Friday, October 27, 2006

Drug Classification - No Highs

Now I’m for the legalisation of all drugs. But I do get tired of the comments made in the campaigning by those who support the legalisation of ‘soft’ drugs but shy away from asking that everything be legalised.

Their claims tend to be based on the assertion that ‘cannabis is not as harmful as heroin etc therefore it should not be criminalised’. Its use is sometimes said to be virtually harmless, even beneficial for relaxation. But the endorsers of cannabis wilfully ignore the fact that cannabis use can induce schizophrenia in a significant minority of people. I know a few people myself who have had a psychotic episode after smoking cannabis and it is not a joke. To admit to this is not lining up with the forces of prohibition, it is simply being responsible and stating a fact. I would look pretty daft if I was to allege that ALL drugs were harmless as an argument for legalisation, or to openly praise the use of heroin or cocaine.

Alcohol has recently been said to be physically as harmful as heroin. This I can believe, as we are all too aware of the harm excessive alcohol use can do to the body, besides the negative social consequences of this legal drug. But recently the medical research council alleged that ecstasy is ‘several thousand’ times’ less harmful than heroin (see link). ‘Several’ thousand? Really? I somewhat doubt this. I doubt that this research was thorough enough. How can such a sweeping claim be verified? Not enough is known about the possible long term effects of ecstasy use, due to the illegality of the substance. And if the claim was true it would have to be deduced that ecstasy is also several thousand times less dangerous than alcohol, which seems a pretty long shot.

Such nonsense obviously gets sprouted because the soft drugs lobby are too cowardly to call for the legalisation of all drugs, including heroin (pharmaceutical name being diamorphine, a powerful painkiller used for serious injuries and terminal illnesses).
Ecstasy (MDMA) was, like LSD, a psychoactive drug initially used during psychoanalysis. Street Ecstasy is not pure MDMA, anymore than street heroin is the same as pharmaceutical diamorphine. Pure MDMA may be many times less harmful than street heroin, but such a comparison is pointless as pure MDMA is almost as elusive as pure diamorphine. Like street heroin, ecstasy is cut with all kinds of crap which obviously make the drug more dangerous than it would be in its pure form. Compare the risks of both drugs in their pure form and the results would look a touch different.

It is also worth noting that the risks of drugs vary. Heroin or diamorphine is not a psychoactive drug so it is not linked with psychosis in the same way that cannabis (or LSD) is. Although it can affect mental health its biggest risk in its pure form is its highly addictive quality. Psychoactive drugs have a far greater risk of causing psychosis in those who are susceptible, yet they are not addictive in the same way as opiates (morphine and derived offshoots). But these facts are distorted due to the way prohibition has created a bogeyman in the form of heroin as a yardstick to measure the risks of other drugs by. The fact that the risks of psychoactive drugs are different from those relating to opiates become obscured, and this is of no help to anyone. Neither is it of any help to pretend that cannabis is harmless while ‘heroin screws you up’ as an attempt to get the State off the backs of cannabis users.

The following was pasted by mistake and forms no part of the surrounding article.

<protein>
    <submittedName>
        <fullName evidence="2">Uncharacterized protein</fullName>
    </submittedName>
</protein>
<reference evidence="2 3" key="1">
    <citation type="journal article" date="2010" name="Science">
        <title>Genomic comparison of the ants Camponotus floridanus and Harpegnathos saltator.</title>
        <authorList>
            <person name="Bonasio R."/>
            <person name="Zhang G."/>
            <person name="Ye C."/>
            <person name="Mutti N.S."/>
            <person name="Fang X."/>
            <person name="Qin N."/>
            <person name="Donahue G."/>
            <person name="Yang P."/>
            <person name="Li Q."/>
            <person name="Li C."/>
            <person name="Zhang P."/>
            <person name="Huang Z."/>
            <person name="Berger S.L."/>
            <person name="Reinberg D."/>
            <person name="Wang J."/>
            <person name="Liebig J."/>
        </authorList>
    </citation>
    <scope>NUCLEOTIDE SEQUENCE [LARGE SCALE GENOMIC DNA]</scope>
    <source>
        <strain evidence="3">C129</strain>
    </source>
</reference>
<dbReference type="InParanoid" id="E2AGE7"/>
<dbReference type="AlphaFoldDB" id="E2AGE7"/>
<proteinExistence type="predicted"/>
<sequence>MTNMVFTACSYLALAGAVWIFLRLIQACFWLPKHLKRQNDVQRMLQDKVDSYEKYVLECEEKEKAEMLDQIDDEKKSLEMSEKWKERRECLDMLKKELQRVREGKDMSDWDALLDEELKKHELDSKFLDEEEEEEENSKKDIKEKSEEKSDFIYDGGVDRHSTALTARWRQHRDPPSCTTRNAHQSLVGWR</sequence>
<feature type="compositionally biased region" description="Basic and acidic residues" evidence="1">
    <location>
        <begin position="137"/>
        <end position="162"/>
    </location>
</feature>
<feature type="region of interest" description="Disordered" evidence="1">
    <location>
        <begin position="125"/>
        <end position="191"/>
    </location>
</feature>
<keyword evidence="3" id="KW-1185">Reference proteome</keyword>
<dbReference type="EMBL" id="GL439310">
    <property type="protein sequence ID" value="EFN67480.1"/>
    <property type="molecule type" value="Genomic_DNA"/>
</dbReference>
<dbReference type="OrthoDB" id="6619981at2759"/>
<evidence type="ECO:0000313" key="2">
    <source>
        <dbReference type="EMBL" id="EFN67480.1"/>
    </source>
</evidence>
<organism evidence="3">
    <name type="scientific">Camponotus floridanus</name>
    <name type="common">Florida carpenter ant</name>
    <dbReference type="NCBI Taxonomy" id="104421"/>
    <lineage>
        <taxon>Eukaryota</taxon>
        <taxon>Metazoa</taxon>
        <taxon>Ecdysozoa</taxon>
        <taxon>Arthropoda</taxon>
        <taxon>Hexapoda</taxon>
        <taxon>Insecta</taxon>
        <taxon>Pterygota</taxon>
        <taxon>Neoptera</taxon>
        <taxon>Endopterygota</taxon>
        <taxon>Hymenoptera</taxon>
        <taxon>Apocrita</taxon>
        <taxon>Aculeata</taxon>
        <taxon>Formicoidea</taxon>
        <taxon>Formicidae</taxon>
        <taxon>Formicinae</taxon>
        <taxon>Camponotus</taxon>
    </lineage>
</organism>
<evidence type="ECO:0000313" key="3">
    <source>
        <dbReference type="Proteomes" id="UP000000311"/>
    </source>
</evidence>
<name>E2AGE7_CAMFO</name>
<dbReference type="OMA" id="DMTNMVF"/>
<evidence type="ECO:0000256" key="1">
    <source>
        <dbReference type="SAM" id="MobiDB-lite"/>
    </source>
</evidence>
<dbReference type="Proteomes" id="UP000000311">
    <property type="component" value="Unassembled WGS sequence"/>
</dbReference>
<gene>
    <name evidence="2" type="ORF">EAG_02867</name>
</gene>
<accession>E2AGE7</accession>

Any debate or research into the harmfulness of various drugs is bound to be skewered by prohibition and its effects. The long term effect of any drug (in its pure, not adulterated form) can only be known in detail through long case studies, and prohibition has made this impossible to do. The soft drugs lobby will do well to remember that this applies to cannabis as much as any Class A drug. In Holland an increase in suicidal ideation has been noted since the law on cannabis was relaxed.

Having said all this I remain convinced that prohibition does more harm than any conceived benefits. I have witnessed its effects myself. Legalising all drugs will allow their use to be monitored and regulated, and more will come to be known about the long term effects (besides the fact that it will be safer for users, who need no longer use adulterated substances or commit crimes to feed expensive habits, so it would be less of a strain on society).

We only know about the effects associated with alcohol as it has always been legal.
Being for the legislation of all drugs, including heroin, does not equate with a cavalier attitude towards the harm they potentially cause. It can equate with a responsible approach that wishes to ensure people know and are aware of the possible risks. This is why the ‘cannabis is good’ brigade annoy me so, as they are not promoting responsible drug use.

8 comments:

David Duff said...

Well, apparently we are never going to agree on taxation so what a surprise and a pleasure to agree with you on legalising drugs. I write this from, shall we say, a theoretical view point because I suspect that there are many practicalities that need to be considered.